laboratoire écologie et art pour une société en transition

Common dreams: flotation school

Common Dreams: Flotation School is a project that focuses on survival, commons, hopes and strategies for addressing climate change and the Anthropocene. The future will hold more extreme environments and urban spaces and only resilient species will be able to adapt to life. Sharing desires and inspirations enables us to envision shelters and other ways of being in an endangered world.

least and artist Maria Lucia Cruz Correia have offered to a class of 3rd-year students from Sismondi College (Geneva) to imagine this adaptation by suggesting alternatives. A “shelter island,” designed and realised by the students, will be the place to rethink ways of living together, acting in common and creating new imaginaries, dealing with themes from the most concrete to the most philosophical: community values, working together, food, resources, economy, energy, emotional resilience, place of care, governance and social life.

The “island” will be constructed jointly with the students, tradespeople, carpenters and neighbourhood inhabitants. Biologists, climatologists, engineers, activists, farmers and commons experts are invited throughout the process to participate in the design and activation of the Flotation School.

what we did

Since autumn 2022, Maria Lucia Cruz Correia and Maxime Gorbatchevsky have been meeting regularly with students from Sismondi College to reflect on new ways of living and acting together in order to address climate change. The students were introduced to these issues in workshops with experts and professionals from multiple disciplines (engineering, biology, architecture, permaculture and nutrition).

what we’re doing

The students are currently designing the project, from the models of the platform to the activities and workshops that will take place there. Together we are collecting salvaged materials for the construction of the floating structure.

what’s next

In the spring, the students will build and launch their Flotation School on Lake Geneva. The island will then be open for visitors to gather and learn thanks to tools and activities designed by the students themselves. Local actors, such as BIG (Biennale Insulaire des Espaces d’Art de Genève), will include the Flotation School in their programme. In September, the platform will be moved to Parc Rigot and transformed into an installation allowing students to share their experience with the community.

may 2023

Float with us on Lake Geneva, participate in workshops and discussions, cook and play together, attend concerts or simply chill: least proposes to rethink how we live together in an endangered world, sharing desires and envisioning places of shelter. Dates and programme TBA.


Get all the news and the programme of activities on the island on our website and via least’s newsletter from the beginning of April.

artistic team

Maria Lucia Cruz Correia – founder and artistic coordinator
Maxime Gorbatchevsky – artist-in-residence at least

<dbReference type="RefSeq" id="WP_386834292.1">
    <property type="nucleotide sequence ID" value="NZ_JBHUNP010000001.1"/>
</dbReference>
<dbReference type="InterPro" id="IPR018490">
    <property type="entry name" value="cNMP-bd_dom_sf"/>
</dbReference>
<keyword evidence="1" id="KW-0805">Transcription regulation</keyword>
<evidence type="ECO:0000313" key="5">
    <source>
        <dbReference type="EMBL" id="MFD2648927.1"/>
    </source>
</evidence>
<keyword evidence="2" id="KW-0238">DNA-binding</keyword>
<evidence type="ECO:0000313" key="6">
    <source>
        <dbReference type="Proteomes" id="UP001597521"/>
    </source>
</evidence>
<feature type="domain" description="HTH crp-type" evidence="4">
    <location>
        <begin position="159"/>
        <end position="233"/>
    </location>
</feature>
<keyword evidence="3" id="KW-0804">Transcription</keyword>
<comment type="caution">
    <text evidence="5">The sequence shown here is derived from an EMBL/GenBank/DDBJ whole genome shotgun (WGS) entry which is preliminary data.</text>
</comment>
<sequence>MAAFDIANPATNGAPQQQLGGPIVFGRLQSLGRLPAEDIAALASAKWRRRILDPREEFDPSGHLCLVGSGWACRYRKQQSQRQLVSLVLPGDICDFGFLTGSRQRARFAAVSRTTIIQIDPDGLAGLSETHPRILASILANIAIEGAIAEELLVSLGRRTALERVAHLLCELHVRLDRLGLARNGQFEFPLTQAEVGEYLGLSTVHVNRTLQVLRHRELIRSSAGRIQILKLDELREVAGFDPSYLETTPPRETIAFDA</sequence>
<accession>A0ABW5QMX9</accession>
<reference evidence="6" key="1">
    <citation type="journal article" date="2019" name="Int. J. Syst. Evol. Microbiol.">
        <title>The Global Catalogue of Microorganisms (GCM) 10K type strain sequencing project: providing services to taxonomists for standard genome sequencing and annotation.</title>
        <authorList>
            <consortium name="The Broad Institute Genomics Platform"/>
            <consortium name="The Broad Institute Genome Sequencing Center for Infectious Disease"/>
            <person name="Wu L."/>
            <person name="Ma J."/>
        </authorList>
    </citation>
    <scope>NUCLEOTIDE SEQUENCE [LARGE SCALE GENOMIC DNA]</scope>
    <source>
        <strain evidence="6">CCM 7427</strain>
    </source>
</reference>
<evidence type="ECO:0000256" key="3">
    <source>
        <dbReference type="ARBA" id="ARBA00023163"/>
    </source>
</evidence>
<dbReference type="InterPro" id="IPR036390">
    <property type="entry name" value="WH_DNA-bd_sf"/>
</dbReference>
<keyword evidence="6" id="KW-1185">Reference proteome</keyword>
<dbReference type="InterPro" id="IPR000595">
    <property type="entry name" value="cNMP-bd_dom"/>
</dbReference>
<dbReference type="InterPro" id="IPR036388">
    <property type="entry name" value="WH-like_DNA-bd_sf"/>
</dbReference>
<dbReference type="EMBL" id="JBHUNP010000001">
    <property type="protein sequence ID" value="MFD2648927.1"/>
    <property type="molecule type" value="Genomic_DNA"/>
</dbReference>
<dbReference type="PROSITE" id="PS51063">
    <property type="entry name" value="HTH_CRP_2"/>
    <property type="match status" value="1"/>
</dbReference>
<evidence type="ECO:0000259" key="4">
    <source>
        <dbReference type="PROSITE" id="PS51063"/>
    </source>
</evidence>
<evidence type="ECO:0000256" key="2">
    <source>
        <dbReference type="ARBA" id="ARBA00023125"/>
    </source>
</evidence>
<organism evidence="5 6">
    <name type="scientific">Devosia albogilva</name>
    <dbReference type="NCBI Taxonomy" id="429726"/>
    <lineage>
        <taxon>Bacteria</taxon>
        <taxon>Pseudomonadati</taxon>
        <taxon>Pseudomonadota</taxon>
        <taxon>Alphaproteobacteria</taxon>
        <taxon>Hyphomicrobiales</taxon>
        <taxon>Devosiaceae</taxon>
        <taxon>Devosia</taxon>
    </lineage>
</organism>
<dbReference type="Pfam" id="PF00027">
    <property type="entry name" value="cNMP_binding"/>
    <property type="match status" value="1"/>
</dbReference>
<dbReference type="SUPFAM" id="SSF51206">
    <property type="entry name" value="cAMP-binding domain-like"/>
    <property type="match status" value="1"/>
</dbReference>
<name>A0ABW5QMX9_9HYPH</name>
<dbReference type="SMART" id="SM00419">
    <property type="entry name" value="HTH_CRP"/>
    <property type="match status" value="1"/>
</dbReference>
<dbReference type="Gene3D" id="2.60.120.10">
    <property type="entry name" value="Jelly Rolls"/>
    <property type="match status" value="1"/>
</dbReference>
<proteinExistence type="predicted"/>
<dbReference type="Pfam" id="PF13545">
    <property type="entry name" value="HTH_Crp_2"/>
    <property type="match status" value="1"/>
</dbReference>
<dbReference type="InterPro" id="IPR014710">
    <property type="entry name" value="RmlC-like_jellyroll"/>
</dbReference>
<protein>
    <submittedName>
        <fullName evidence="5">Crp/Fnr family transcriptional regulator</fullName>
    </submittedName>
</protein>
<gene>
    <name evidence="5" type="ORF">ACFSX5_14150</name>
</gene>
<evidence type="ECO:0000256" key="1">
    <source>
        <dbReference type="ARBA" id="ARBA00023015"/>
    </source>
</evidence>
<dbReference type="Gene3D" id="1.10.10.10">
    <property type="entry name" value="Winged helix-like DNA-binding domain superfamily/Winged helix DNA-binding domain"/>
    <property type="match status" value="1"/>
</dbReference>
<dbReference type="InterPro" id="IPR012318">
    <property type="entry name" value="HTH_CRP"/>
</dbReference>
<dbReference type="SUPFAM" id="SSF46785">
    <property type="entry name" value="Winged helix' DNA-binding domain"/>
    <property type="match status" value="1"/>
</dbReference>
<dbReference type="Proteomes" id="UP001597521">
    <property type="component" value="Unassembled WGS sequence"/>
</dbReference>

Sismondi College Professors
Adrien Beck - visual arts
Nathalie Novarina - visual arts
Alexandra Sonntag - art history

Sismondi College Students
Arthur Arlaud; Dylan Burri; Timothée Castilla; Matias Chappot; Helena Delruelle; Jules Dubes-Plun; Camélya Dumitrescu; Annette Fivaz; Odelia Forster; Mathilde Grand-Guillaume-Perrenoud; Anouk Grange; Colette Heinen; Naïka Ilunga; Elya-Sirine Itsouhou; Guillem Jehouda; Fabio Mazzaferri; Mykola Protsenko; Naomé Valere; Marine Re; Emma Rigueiro Brand; Louise Schachter; Ilan Sela; Flavio Viggiani; Louis Wyss.

least would like to thank all the people that contributed to the project by sharing their time, knowledge and resources:

Maud Abbé-Decarroux (architect); Marcio Bichsel (civil engineer) / B+S Ingénieurs; Audrey Bersier (sound artist); Luc Bon (woodworker-carpenter) / Ateliers ABX; Tiphaine Bussy (landscape architect) / Canton de Genève- Office cantonal de l’agriculture et de la nature; Olga Cebalos (biologist) / Association la Libellule; Sophie Frezza; Kimberly Hirsch; Bilal Kouti (agroforestry) / Le Bois des 3 Sœurs; Adrien Mésot (artist-harvester) / Au Diable vert; Rita Natálio (artist, researcher) / Terra Batida; Carlos Tapia (videomaker); Zsolt Vecsernyes (civil engineer) / HEPIA.


Vivre le Rhône: trailer

Meet the Rhône and Natural Contract Lab

Learning from mould

Even the simplest organism can suggest new ways of thinking, acting and collaborating

Intimity Among Strangers

Lichens tell of a living world for which solitude is not a viable option

Vivre le Rhône: trailer

“What stories are already there?”

A video by Carlos Tapia featuring the Rhône river, Maria Lucia Cruz Correia, Vinny Jones, and Lode Vranken.

Learning from mould

Learning from mould

Physarum polycephalum is a bizarre organism of the slime mould type. It consists of a membrane within which several nuclei float, which is why it is considered an “acellular” being—neither monocellular nor multicellular. Despite its simple structure, it has some outstanding features: Physarum polycephalum can solve complex problems and move through space by expanding into “tentacles,” making it an exciting subject for scientific experiments.